A deep backlog of Suffolk County vehicles needing repairs -- led by aging police cars -- has prompted lawmakers to restore funding for mechanics lost to recent layoffs.
The County Legislature last week, amid a series of amendments to the 2014 budget, added $135,638 in salaries and benefits so the Public Works Department can hire three auto mechanics.
The jobs were among nearly 300 cut in mid-2012, when officials were projecting a three-year shortfall of more than $500 million.
About 1,000 Suffolk workers have departed either through layoffs or retirement since County Executive Steve Bellone took office in January 2012. While lawmakers have generally supported his payroll trimming efforts, they said the state of the county's vehicle fleet necessitated an exception.
"So many of our automobiles have high mileage -- big numbers like 200,000 -- and they're being sent out to shops where there's a backlog of literally weeks on end until we get them back," said Presiding Officer Wayne Horsley (D-Babylon). "It's more affordable to have these mechanics on duty."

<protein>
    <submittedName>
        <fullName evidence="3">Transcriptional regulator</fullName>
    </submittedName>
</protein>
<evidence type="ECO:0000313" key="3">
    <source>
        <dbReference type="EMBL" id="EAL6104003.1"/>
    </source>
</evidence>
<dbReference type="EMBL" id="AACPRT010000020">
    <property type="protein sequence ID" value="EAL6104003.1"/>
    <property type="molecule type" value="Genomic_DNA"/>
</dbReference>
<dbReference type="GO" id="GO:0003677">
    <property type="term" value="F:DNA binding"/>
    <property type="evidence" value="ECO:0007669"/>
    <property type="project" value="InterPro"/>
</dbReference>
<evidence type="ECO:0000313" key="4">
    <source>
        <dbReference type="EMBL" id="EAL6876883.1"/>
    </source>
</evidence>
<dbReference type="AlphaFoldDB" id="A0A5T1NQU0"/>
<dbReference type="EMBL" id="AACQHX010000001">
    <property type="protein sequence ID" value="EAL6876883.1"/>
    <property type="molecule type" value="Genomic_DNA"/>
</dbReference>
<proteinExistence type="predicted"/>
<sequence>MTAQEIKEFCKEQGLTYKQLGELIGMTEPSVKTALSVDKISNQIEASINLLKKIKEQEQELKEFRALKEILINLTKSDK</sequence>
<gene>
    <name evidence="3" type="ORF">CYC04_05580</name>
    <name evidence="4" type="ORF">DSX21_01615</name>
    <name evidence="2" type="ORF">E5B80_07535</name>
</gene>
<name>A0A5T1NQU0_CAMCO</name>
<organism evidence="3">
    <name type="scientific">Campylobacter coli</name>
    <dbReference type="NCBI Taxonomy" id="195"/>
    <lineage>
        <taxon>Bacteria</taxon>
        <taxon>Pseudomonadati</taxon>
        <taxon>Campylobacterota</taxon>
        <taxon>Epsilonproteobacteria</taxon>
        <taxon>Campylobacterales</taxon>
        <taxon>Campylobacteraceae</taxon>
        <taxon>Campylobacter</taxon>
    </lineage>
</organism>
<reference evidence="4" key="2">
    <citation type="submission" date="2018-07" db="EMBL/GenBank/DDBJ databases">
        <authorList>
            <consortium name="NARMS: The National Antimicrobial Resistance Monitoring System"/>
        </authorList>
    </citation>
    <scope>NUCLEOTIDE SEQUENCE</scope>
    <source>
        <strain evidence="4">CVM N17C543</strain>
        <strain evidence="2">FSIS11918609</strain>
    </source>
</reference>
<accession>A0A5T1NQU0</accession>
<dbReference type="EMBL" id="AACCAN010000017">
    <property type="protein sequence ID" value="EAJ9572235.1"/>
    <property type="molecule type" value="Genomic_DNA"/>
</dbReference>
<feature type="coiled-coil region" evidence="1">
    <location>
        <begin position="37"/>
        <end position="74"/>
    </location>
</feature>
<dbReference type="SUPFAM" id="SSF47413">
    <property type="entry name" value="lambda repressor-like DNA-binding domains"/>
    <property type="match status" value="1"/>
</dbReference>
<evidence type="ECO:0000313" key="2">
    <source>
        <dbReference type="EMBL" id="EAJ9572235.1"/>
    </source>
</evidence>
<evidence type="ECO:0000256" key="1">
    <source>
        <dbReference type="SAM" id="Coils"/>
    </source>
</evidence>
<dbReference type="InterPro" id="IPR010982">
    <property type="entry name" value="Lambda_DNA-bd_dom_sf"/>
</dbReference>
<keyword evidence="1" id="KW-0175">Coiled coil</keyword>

Public Works is down 11 of its 39 auto mechanics and has said the fleet it maintains is getting older as staffing is at "historical lows." Bellone put $5 million in next year's capital budget for new police cars, but the department has determined it would need $9 million to replace all patrol cars when they reach 130,000 miles, and all other police vehicles at 150,000 miles, in order to keep the public safety fleet at current levels.
Deputy County Executive Jon Schneider said Monday the administration couldn't yet commit to hiring the mechanics, even if the funding is in the budget, since it's still reviewing whether public works is getting the most from current staff.
"Adding staff would be a last resort if the department can demonstrate that operations are being run with maximum efficiency," Schneider said.
But Legis. Kate Browning (WF-Shirley), who chairs the public safety committee, said police and probation vehicles are sitting at outside shops for months for routine work county staff can't get to.
In 2012, public works spent $1.2 million on repairs by outside vendors, but the department estimates that the total will rise to $1.8 million this year.
"It's something that's drastically needed," Browning said of the three mechanic hires.